Labraunda cattle ranch, home to the Marshall Daugherty family, is located along Panther Creek in what was the White Springs precinct in Cooweescoowee District of the Cherokee Nation. Marshall, a two time recipient of the bronze star medal for valor in combat with a Masters degree from Harvard University, retired from the Navy SEALs and came home in 2002. He returned to where five generations of his forefathers had raised cattle after leaving their Cherokee farm on Sitting Down creek in northwest Georgia. The Daugherty’s readily accepted the role of caretaker for their land. Labraunda’s rolling hills and draws form a natural setting for the diversity of wildlife to share with the cattle. Their ranch is located about 3 miles east of the Verdigris river between Alluwe and Chelsea in Northeastern Oklahoma.
Marshall named their ranch after the ancient Greek site Labraunda, symbolized by a battle axe above a bulls head.
Marshall, his wife Denise, a registered nurse and their son Lance, also a veteran of the Armed Forces and a statistician for the National Agricultural Statistics Service, work on the many facets of a complex ranching operation to bring quality beef to the dinner plate. It takes over 3 years to prepare a Labraunda steer for market. It starts with the Angus cattle breed and the right parental mix of genetic traits for each steer born on the ranch to attain a sufficient level of marbling to make it tender. The right mix of grains, roughage and vitamins fed to each steer during their 24 to 28 month cycle, from calf hood through finishing, ensures their potential for beef tenderness, flavor and color is achieved. The use of ultra sound at about 24 months of age provides a live look at the level of marbling and how much added finishing is required to optimize the marbling. The end result is to have every steer USDA quality graded Choice or Prime. Cherokee fortitude and perseverance motivates the Daugherty’s to overcome the many challenges to bring fine beef to the forks of discerning consumers.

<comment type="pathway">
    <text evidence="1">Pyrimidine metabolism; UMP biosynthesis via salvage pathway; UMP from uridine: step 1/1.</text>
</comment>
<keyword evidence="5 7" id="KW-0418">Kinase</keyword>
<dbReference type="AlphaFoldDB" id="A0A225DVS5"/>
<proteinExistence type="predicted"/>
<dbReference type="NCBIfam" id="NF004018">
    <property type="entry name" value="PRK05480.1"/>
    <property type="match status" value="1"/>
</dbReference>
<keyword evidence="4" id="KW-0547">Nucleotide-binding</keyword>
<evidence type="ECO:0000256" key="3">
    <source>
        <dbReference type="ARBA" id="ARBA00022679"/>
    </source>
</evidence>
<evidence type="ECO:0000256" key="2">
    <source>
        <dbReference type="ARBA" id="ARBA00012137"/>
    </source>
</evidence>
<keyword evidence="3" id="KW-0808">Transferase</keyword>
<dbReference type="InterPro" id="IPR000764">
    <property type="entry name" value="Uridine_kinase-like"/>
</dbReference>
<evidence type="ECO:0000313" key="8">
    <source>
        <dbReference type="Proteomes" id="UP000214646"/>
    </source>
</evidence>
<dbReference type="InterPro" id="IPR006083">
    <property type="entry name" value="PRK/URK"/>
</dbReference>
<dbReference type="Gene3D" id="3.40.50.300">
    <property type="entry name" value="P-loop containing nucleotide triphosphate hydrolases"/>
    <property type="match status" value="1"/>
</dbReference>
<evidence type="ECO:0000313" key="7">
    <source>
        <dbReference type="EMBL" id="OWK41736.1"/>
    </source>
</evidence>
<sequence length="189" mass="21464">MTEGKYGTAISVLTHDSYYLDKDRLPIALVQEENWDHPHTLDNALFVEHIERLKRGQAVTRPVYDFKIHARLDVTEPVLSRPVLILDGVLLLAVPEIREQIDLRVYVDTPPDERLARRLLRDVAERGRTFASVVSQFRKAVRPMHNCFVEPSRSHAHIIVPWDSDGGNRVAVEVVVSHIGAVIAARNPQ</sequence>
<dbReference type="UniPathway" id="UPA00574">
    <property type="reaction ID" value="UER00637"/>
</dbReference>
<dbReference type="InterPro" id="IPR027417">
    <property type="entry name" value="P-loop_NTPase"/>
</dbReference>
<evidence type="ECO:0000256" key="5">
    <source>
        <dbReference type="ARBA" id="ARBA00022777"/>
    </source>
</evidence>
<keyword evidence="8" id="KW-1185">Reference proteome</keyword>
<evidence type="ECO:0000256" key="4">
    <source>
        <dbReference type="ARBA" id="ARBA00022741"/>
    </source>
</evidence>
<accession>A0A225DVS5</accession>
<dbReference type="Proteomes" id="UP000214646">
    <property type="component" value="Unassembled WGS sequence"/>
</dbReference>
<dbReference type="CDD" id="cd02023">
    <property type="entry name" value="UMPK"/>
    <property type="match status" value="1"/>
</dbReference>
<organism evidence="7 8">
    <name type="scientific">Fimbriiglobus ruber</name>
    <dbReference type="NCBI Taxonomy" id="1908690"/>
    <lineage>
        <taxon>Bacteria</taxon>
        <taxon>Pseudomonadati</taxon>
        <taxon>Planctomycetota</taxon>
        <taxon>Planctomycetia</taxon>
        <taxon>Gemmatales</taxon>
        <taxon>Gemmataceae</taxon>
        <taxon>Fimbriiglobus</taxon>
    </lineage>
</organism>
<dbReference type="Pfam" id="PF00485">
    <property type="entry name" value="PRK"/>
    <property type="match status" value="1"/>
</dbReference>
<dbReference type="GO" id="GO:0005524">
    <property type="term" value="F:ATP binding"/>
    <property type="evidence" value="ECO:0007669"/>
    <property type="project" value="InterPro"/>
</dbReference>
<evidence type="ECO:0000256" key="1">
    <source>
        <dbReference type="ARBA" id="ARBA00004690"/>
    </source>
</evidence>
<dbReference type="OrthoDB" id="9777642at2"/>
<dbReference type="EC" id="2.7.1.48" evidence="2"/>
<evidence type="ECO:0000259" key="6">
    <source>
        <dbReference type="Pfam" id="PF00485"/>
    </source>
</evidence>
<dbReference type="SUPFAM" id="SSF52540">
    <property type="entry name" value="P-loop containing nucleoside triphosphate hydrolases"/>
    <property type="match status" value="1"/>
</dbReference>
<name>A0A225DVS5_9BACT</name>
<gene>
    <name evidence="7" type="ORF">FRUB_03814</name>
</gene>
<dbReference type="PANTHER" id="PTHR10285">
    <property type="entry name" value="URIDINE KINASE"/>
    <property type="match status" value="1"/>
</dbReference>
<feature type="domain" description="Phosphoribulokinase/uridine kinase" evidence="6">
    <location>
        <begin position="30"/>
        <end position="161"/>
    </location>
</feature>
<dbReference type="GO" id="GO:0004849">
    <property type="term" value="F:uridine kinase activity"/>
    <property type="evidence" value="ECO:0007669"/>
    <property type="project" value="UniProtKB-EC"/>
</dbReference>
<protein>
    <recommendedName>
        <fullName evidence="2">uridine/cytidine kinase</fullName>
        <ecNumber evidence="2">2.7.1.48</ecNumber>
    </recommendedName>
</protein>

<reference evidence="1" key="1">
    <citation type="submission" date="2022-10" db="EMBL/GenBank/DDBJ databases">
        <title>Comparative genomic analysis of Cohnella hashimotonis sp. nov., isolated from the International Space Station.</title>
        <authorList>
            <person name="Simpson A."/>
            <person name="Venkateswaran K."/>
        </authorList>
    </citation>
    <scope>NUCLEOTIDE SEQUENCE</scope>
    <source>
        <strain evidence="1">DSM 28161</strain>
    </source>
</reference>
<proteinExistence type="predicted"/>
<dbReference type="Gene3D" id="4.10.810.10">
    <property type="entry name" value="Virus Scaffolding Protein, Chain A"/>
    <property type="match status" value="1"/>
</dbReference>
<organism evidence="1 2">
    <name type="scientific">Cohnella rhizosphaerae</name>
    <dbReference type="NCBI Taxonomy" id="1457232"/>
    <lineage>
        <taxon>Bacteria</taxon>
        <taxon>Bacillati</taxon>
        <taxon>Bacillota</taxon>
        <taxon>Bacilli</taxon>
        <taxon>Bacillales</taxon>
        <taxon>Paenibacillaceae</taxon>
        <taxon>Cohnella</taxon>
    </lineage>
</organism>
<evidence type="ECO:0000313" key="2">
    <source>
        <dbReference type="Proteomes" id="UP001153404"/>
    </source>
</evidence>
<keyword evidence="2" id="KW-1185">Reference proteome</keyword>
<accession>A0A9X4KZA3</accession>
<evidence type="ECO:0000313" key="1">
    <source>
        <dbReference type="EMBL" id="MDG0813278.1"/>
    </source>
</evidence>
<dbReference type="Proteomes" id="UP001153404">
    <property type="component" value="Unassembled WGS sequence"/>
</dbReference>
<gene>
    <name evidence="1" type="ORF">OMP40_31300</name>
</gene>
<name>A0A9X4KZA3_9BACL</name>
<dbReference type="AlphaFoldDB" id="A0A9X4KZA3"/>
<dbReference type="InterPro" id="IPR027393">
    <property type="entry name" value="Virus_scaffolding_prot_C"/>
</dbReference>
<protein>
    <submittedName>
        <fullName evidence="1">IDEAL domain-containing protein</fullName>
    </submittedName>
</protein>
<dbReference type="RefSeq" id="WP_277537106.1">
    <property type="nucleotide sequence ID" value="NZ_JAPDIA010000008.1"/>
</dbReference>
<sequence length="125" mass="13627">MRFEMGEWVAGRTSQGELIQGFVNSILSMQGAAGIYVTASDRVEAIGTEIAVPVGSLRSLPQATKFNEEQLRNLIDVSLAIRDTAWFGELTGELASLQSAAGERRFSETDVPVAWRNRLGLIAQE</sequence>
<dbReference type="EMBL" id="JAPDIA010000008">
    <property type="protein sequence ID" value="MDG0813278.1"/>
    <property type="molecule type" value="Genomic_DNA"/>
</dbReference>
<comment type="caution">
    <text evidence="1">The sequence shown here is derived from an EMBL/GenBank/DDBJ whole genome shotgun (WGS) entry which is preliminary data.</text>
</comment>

Labraunda purchased a bull of a rare Japanese cattle breed called Wagyu, known for consistently producing prime plus beef and started integrating Wagyu genetics into their Angus herd during the summer of 2017. Research shows 85 percent of Angus/Wagyu crosses attain the USDA quality grade of Prime. They had previously taken their yearling steers to auction but the sale barn was the wrong marketplace for cattle destined to produce prime plus beef. They needed a new approach and early in 2018, initiated a “Farm to Fork” cattle operation that would use their steers to sell to local area casino’s and restaurants. Labraunda became the first Cherokee Nation TERO certified beef producer in January 2019. The Daugherty’s will initially market 15 commercial Angus steers starting in March of 2019. Their first Angus/Wagyu crosses will be ready for marketing in early 2020.
Striving for excellence is the hallmark of Labraunda Ranch. The Daugherty family’s mission is always forward thinking and ever changing to produce sustainable farm to fork prime beef. Try Labraunda beef and enjoy a pleasurable eating experience.
Marshall D. Daugherty
President, Labraunda, LLC